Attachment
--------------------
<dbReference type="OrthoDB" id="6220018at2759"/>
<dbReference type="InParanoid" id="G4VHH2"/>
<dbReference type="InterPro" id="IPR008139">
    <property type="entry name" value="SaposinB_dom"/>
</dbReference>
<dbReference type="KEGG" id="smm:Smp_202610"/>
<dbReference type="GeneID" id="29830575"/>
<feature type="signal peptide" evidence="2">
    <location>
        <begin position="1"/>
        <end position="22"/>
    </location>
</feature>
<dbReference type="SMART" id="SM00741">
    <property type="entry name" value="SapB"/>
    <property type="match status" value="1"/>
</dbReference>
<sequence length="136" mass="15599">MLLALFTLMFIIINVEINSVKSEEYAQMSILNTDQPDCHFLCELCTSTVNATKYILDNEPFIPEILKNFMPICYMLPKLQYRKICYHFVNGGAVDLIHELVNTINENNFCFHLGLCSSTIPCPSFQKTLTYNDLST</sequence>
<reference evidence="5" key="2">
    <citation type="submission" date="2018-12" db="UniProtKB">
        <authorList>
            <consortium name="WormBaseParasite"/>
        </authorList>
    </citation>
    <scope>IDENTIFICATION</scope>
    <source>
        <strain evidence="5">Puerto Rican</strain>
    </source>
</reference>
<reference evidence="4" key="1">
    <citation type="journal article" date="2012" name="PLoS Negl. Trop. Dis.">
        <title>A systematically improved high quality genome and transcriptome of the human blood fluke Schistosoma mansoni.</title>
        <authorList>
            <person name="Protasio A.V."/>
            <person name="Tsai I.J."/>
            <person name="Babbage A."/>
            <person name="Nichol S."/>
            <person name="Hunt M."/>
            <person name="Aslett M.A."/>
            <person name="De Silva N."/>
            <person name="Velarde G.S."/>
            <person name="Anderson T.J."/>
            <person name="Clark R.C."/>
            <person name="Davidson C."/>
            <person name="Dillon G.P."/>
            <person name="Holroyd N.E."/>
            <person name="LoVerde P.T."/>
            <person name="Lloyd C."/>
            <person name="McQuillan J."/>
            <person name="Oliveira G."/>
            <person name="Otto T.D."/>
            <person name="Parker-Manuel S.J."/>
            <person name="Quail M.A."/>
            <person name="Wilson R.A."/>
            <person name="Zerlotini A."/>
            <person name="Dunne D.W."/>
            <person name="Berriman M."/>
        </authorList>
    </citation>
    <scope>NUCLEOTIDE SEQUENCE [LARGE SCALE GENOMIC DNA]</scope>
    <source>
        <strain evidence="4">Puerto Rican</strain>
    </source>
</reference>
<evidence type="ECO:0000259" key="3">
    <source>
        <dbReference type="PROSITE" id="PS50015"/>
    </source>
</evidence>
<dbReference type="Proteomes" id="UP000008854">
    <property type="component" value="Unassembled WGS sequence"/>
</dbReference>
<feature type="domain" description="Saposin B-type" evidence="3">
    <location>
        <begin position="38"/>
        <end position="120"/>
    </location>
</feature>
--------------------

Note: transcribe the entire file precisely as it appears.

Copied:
<dbReference type="OrthoDB" id="6220018at2759"/>
<dbReference type="InParanoid" id="G4VHH2"/>
<dbReference type="InterPro" id="IPR008139">
    <property type="entry name" value="SaposinB_dom"/>
</dbReference>
<dbReference type="KEGG" id="smm:Smp_202610"/>
<dbReference type="GeneID" id="29830575"/>
<feature type="signal peptide" evidence="2">
    <location>
        <begin position="1"/>
        <end position="22"/>
    </location>
</feature>
<dbReference type="SMART" id="SM00741">
    <property type="entry name" value="SapB"/>
    <property type="match status" value="1"/>
</dbReference>
<sequence length="136" mass="15599">MLLALFTLMFIIINVEINSVKSEEYAQMSILNTDQPDCHFLCELCTSTVNATKYILDNEPFIPEILKNFMPICYMLPKLQYRKICYHFVNGGAVDLIHELVNTINENNFCFHLGLCSSTIPCPSFQKTLTYNDLST</sequence>
<reference evidence="5" key="2">
    <citation type="submission" date="2018-12" db="UniProtKB">
        <authorList>
            <consortium name="WormBaseParasite"/>
        </authorList>
    </citation>
    <scope>IDENTIFICATION</scope>
    <source>
        <strain evidence="5">Puerto Rican</strain>
    </source>
</reference>
<reference evidence="4" key="1">
    <citation type="journal article" date="2012" name="PLoS Negl. Trop. Dis.">
        <title>A systematically improved high quality genome and transcriptome of the human blood fluke Schistosoma mansoni.</title>
        <authorList>
            <person name="Protasio A.V."/>
            <person name="Tsai I.J."/>
            <person name="Babbage A."/>
            <person name="Nichol S."/>
            <person name="Hunt M."/>
            <person name="Aslett M.A."/>
            <person name="De Silva N."/>
            <person name="Velarde G.S."/>
            <person name="Anderson T.J."/>
            <person name="Clark R.C."/>
            <person name="Davidson C."/>
            <person name="Dillon G.P."/>
            <person name="Holroyd N.E."/>
            <person name="LoVerde P.T."/>
            <person name="Lloyd C."/>
            <person name="McQuillan J."/>
            <person name="Oliveira G."/>
            <person name="Otto T.D."/>
            <person name="Parker-Manuel S.J."/>
            <person name="Quail M.A."/>
            <person name="Wilson R.A."/>
            <person name="Zerlotini A."/>
            <person name="Dunne D.W."/>
            <person name="Berriman M."/>
        </authorList>
    </citation>
    <scope>NUCLEOTIDE SEQUENCE [LARGE SCALE GENOMIC DNA]</scope>
    <source>
        <strain evidence="4">Puerto Rican</strain>
    </source>
</reference>
<evidence type="ECO:0000259" key="3">
    <source>
        <dbReference type="PROSITE" id="PS50015"/>
    </source>
</evidence>
<dbReference type="Proteomes" id="UP000008854">
    <property type="component" value="Unassembled WGS sequence"/>
</dbReference>
<feature type="domain" description="Saposin B-type" evidence="3">
    <location>
        <begin position="38"/>
        <end position="120"/>
    </location>
</feature>